Let’s consider for a moment what can happen if you don’t winterize your home: You lose money, your home is colder than it should be and you can even be putting your family in danger.
On the flip side, what about the benefits? How about safety, efficiency and peace of mind.
January is not the time to be regretting that you didn’t winterize your home. The time is now, and we want to get you started.
1) Stay warm
There are so many things you can do to keep yourself warmer this winter without simply turning up the temperature.
— Fight Drafts and air leaks. Did you know that drafts can waste 5 to 30 percent of your energy use? That’s according to the U.S. Department of Energy. Draft snakes are a huge preventative tool and are as easy as rolling up a towel and putting it under the door. Also, install storm doors and windows, which can save you up to 45 percent on your energy bill. Check your home for air leaks and use caulking and weather stripping to block it up.
— The Furnace. Make sure you have your furnace checked out, tuned up and cleaned. This might cost about $100 but it could payoff big time in preventing problems and making it efficient. Also, remember to change the furnace filters regularly, about once a month. Dirty filters reduce efficiency and can lead to fires if not changed.
— Insulation. Adding extra insulation is a big heating help for the winter. Experts state you need a minimum of 12 inches in your attic. Ceiling joists are about 10 inches, so if you can see them in your attic, you need more insulation.
— Duct work. Another U.S. Department of Energy fact: Poorly connected and/or insulated ducts can lead to nearly 60 percent loss of heated air. Having them cleaned and checked for gaps or pinched pipes is a good idea.
— Reverse fans. This is an easy one, but often overlooked. By reversing the ceiling fans in your home, you push hot air down and recirculating it within each room.
2) Clean-up time.
Don’t be afraid to get your hands dirty. Making sure your home is clean is a big plus when the snow starts to fall and the temperature drops.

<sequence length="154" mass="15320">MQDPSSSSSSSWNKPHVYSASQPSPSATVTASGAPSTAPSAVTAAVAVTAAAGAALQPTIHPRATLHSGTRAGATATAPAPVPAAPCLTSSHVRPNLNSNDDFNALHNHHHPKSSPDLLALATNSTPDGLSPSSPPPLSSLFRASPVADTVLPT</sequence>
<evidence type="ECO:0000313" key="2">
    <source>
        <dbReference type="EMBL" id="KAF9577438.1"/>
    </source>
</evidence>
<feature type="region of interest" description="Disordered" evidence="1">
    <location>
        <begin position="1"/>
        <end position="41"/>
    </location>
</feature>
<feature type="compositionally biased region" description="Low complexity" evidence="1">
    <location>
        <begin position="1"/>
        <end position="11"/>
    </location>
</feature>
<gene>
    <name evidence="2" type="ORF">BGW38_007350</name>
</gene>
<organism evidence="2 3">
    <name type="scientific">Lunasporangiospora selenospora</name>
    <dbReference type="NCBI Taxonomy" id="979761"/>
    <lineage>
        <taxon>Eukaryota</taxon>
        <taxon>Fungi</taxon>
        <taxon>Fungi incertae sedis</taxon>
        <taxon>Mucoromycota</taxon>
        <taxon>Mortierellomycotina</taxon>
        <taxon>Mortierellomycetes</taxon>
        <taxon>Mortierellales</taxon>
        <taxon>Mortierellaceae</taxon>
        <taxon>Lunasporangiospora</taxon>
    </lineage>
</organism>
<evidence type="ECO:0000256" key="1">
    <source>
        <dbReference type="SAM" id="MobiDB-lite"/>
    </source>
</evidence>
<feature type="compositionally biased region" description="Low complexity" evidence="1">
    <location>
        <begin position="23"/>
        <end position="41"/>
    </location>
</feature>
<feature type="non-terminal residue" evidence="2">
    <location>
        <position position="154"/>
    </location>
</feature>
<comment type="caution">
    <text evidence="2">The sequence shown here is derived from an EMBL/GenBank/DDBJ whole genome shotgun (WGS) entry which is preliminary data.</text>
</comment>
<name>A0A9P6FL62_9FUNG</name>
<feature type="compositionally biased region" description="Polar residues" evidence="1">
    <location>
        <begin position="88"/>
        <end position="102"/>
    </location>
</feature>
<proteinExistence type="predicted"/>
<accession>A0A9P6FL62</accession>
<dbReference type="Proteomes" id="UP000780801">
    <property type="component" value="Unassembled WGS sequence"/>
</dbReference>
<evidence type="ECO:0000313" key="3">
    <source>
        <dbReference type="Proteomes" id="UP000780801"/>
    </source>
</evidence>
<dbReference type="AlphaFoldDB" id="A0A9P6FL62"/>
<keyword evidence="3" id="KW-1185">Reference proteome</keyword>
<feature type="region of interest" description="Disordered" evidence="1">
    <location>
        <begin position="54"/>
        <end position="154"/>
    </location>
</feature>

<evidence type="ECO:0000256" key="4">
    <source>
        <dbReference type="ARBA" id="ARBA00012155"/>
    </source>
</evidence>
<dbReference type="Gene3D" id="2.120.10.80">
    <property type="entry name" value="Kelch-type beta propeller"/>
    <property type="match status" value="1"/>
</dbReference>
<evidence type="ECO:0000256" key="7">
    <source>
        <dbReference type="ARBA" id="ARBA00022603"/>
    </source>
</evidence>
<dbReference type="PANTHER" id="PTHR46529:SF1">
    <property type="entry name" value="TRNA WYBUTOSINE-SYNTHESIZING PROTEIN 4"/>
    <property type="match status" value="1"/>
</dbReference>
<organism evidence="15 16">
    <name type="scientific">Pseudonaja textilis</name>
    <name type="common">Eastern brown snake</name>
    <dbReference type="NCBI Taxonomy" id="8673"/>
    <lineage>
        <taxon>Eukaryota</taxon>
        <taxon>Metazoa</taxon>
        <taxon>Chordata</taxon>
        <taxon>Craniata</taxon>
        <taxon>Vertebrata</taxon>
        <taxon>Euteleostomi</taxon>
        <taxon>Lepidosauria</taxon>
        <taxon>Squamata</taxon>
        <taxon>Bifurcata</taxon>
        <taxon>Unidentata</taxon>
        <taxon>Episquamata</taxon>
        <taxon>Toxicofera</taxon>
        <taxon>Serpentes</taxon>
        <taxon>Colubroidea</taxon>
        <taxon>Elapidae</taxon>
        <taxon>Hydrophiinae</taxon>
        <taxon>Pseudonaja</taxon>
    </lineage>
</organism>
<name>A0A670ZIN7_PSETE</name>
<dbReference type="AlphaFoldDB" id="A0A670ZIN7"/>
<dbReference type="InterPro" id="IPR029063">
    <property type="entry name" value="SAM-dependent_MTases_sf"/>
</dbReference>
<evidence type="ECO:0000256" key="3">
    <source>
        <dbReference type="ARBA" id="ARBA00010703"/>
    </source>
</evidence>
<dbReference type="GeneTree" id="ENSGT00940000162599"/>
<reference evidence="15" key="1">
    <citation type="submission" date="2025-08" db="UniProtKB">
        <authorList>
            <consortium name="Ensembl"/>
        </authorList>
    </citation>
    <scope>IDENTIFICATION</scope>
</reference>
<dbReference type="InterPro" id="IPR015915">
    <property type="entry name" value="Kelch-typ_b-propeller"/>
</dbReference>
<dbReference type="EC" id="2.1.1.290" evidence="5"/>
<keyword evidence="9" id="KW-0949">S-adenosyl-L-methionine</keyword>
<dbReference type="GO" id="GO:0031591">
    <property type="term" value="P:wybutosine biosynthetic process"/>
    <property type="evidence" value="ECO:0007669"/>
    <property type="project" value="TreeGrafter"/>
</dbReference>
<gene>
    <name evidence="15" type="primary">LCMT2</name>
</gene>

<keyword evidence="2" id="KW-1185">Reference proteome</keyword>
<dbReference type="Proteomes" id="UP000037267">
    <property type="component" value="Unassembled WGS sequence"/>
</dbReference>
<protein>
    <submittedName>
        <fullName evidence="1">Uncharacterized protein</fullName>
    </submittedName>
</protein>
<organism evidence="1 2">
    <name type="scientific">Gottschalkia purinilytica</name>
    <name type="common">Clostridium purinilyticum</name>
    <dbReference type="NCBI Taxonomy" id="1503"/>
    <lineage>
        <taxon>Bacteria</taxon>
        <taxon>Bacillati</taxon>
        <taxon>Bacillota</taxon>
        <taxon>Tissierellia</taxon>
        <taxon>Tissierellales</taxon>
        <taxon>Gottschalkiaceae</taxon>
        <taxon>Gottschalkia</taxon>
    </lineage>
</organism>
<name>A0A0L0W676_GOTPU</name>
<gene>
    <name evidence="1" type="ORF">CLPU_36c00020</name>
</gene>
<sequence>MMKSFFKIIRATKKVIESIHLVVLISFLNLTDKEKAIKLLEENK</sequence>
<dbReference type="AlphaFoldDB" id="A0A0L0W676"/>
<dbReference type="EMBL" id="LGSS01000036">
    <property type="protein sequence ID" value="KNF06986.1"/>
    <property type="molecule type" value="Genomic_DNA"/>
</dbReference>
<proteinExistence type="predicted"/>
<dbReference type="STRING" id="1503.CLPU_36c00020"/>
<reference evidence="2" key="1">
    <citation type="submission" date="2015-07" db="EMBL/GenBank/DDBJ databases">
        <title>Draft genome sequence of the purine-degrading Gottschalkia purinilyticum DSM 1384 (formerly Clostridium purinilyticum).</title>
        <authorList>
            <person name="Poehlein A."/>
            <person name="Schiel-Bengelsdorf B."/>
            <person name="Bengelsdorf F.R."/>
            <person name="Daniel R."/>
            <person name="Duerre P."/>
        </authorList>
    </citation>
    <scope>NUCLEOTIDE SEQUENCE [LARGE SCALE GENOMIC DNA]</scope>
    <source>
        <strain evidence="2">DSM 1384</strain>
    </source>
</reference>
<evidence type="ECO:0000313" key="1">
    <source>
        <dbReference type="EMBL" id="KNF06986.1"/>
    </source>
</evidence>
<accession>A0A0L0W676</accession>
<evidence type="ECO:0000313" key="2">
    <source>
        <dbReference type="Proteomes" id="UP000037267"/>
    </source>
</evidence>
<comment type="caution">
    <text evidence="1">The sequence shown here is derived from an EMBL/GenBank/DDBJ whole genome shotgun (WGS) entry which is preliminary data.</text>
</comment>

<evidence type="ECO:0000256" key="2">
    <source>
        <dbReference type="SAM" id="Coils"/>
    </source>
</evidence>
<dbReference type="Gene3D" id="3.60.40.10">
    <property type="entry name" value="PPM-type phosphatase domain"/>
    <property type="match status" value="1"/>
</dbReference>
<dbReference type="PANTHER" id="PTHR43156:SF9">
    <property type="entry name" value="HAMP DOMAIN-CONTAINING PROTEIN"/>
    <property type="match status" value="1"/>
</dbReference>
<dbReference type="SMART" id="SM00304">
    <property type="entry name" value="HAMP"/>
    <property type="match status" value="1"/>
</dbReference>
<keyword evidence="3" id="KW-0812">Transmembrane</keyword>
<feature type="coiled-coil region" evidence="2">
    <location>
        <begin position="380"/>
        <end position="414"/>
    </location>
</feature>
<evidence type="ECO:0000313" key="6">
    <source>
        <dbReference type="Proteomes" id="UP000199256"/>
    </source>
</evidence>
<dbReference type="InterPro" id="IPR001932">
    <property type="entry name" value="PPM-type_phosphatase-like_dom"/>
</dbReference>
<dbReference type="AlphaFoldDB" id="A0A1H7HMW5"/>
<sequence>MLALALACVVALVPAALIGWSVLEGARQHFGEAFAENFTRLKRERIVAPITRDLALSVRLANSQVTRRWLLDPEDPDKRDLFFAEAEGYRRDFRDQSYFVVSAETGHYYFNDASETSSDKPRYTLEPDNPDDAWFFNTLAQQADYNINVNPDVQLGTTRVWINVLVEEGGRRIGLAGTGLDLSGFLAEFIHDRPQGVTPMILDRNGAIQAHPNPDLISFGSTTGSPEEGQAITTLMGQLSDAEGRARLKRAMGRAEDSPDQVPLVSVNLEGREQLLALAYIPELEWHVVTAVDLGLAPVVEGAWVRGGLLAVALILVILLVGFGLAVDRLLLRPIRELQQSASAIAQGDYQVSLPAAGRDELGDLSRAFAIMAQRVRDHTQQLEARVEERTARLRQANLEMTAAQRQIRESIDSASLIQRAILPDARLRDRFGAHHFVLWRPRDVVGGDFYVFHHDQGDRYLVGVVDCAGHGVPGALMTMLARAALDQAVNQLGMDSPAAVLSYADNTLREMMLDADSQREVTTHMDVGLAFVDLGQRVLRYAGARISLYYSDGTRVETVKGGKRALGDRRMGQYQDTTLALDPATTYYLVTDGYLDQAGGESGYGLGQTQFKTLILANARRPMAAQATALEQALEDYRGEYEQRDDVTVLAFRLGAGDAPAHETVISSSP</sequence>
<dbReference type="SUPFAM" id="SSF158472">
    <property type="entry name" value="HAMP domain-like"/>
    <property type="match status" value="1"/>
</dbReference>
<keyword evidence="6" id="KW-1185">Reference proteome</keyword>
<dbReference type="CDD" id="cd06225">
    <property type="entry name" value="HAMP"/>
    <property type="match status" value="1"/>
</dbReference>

— Gutter talk. Leaves are falling and other debris has been piling up all year in your gutters. But cold winter rain and melting snow needs to be able to drain. If not, gutters can get clogged by ice dams. This means water can get backed up and seep into your home, according to the Insurance Information Institute. Watch for leaks and misaligned pipes as you’re cleaning your gutters. It’s important to make sure downspouts are pushing water at least 10 feet away from your house to prevent water damage and flooding.
— Chimney sweeping. According to the Chimney Safety Institute of America, a chimney doesn’t necessarily need swept every year, but it does need inspected. Many things can get trapped in a chimney without anyone knowing it. That can come back to haunt you when you start using that fireplace.
3) Avoid water damage
Speaking of water damage, it can be an absolute disaster come winter time.
— Pipes. According to an article from GoodHousekeeping.com, insulating your pipes does two great things: It helps you save money and decreases the chances of pipes bursting. Hardware stores are great place to find advice on what tapes, rubber sleeves and insulation to use on pipes.
— Shut it off. Shut off water to the outside hose bibs. Also, make sure hoses and air-conditioning lines are drained and there is no pooled water in either.
It’s a good habit to check and buy alarms at this time of year.
— Smoke alarms. Twice a year, it’s recommended you check your smoke alarms and change the batteries. A good rule of thumb is to go by the changing seasons: Before winter and before summer.
— Watch the thermostat. Between 50 to 70 percent of energy bills, on average, are dedicated to heating and cooling. Make it a habit to turn down the thermostat when no one’s home. According to Goodhousekeeping.com, for every degree you lower the thermostat, you’ll save between 1 and 3 percent on your bill.
These are some tips to get you started on winterizing your homes in order to prevent disasters this winter. Of course, if any emergencies arise this winter in your home, know that Swartz Contracting and Emergency Services will help you repair the damages immediately. We’re available 24 hours a day, seven days a week, 365 days a year. Call us today at 419-331-1024 or 800-462-1024.
Sources: Swartz Contracting and Emergency Services, Good Housekeeping, MSN Real Estate, The U.S. Department of Energy, The Chimney Safety Institute of America.